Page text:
Exploring the Varanasi City

Exploring the Varanasi City

Varanasi Study trip  (27)

Exploring the Varanasi City

I along with my friends visited Varanasi to explore the beauty of this holy city. Since my childhood I heard stories about Varanasi’s religious aspect. Varanasi – Being one of the oldest cities of the world. The former name of the city, ‘Kashi’ signifies that it is a ‘site of spiritual luminance. ‘Varanasi’ is also known as ‘Gateway to Salvation’.

On our first day here we visited Ghats while it was drizzling. It was an awesome experience. To explore more we hired fairy. The most charming aspect of Varanasi is its long line up of Ghats alongside the river. There are 84 Ghats and the best option for viewing the ghats is to charter a boat and see them from the river.  Dashashwamedha and Manikarnika ghats have special significance. Manikarnika Ghat symbolizes the creation and destruction whereas Dashashwamedha Ghat is famous for its evening aarti. So, in the evening we participated in the aarti ceremony. It is a ritual performed by chanting priests to honour the river Ganga and Lord Shiva. Next day we decided to go to Kashi Vishwanath Temple. Since temple is open until noon, so we went at 6:30 in the morning. Kashi Vishwanath Temple is one of the most famaous temples in Varanasi. It is one of the 12 jyotirlingas. In the afternoon we visited Ramnagar palace. It is situated on the opposite bank of river Ganga. It is the ancestral home of the Maharaja of Banaras.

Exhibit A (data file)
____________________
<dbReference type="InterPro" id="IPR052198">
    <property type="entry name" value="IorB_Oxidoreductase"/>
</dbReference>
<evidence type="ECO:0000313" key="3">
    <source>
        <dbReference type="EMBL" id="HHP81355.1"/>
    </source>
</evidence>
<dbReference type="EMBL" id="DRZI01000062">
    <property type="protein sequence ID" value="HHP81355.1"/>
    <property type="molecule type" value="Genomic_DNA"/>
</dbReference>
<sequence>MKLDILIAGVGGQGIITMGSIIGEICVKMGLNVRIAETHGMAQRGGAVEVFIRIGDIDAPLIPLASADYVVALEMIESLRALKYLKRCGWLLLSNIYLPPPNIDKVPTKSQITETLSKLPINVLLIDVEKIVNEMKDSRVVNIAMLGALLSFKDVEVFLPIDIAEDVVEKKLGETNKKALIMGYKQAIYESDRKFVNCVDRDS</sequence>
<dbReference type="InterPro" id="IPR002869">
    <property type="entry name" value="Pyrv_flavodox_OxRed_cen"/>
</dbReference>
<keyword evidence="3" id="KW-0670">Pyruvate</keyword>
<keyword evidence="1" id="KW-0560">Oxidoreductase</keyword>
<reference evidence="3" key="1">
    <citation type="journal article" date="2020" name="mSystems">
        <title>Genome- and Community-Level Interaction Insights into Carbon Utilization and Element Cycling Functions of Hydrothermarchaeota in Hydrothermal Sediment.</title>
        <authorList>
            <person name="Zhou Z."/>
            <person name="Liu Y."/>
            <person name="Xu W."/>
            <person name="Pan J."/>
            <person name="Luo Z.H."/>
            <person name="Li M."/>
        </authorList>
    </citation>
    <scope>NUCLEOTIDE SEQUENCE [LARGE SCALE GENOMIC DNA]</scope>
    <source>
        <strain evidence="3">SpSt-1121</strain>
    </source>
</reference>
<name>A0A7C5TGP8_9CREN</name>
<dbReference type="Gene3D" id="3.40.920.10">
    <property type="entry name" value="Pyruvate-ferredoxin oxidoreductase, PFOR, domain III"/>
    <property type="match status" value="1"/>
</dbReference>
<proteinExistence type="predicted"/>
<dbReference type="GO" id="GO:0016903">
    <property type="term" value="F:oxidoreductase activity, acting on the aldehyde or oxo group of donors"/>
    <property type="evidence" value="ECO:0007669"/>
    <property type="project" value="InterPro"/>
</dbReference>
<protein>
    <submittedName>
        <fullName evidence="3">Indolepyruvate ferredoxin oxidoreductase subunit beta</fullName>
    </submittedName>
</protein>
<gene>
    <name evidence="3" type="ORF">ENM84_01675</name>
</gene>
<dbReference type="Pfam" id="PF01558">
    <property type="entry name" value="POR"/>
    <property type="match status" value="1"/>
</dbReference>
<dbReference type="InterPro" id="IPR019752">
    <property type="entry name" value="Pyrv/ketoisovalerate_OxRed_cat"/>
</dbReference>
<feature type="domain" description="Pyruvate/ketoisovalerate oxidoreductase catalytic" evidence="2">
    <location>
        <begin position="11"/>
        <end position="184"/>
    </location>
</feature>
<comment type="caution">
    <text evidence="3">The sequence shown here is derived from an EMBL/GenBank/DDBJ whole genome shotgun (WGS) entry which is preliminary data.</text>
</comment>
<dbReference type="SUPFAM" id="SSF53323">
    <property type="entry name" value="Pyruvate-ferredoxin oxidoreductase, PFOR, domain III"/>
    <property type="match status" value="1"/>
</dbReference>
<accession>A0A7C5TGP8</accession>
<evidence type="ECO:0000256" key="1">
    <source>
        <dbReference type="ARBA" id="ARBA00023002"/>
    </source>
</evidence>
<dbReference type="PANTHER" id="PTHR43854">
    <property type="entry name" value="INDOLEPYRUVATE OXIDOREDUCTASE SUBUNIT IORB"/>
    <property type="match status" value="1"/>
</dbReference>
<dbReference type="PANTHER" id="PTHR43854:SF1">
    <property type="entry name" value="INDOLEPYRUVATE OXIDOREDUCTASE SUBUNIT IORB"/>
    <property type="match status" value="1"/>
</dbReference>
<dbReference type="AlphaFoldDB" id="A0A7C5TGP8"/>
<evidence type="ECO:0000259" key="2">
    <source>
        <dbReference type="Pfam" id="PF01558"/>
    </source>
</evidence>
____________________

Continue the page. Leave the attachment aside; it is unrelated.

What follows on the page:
Ram Nagar fort’s museum has a collection of British time’s car, animal’s heads and weapon. Collection of cars, carts and paalki is the best part of the museum. In the evening we went to vishwanath gali’s to have chaats and banaras ka paan. As we walked through the ancient narrow lanes, busy crowded streets and markets, we got the real feel of the Banaras. One unique item which I had never tasted before was the ‘Tamatar (Tomato) Chaat’. Served in kulhads, it is a mixture of thick tomato gravy (simmering on a hot tawa), chhole, peas, onions; a range of spices thrown in along with a number of different chutneys.Later on that evening we headed to Sankat Morhan Mandir. It is one of the sacred temples of the Hindu god Hanuman. The Sankat Mochan Foundation (SMF) was established in 1982 by Veer Bhadra Mishra the Mahant (High priest) of the temple, and has been working for cleaning and protecting the Ganga. In the mandir we had a little talk with V.N Mishra about the foundation. Next day we went to see Subah-e-Banaras. The day at the Assi ghat begins at 4.30 a.m. with an aarti to the Sun, followed by ‘yagna,’ recitation of the Vedas and morning ‘ragas’, and ends with a yoga session at 7.30 a.m. After having breakfast we headed towards Sarnath. It is believed that after getting enlightenment at Bodh Gaya, Lord Buddha preached his first sermon, sanctified as Maha Dharm Chakra Parivartan, at Sarnath. The great Dhamekh Stupa and several other structures are there. The Chaukhandi Stupa is the place where, during his first visit to Sarnath, Lord Buddha met his first five disciples. The smooth glistening pillar established by Emperor Ashoka in 273-232 B.C. marks the foundation of the Buddhist Sangha, and the Lion Capital atop this pillar is now India’s National Emblem.After Sarnath we went to station and boarded our train and headed back to our collage. There was plenty of Varanasi,including the ghats and the gallis that I wanted to photograph but a week was not enough. When I left, I left with a wish that I should have spared more time for Varanasi. And I left with the intent to return.





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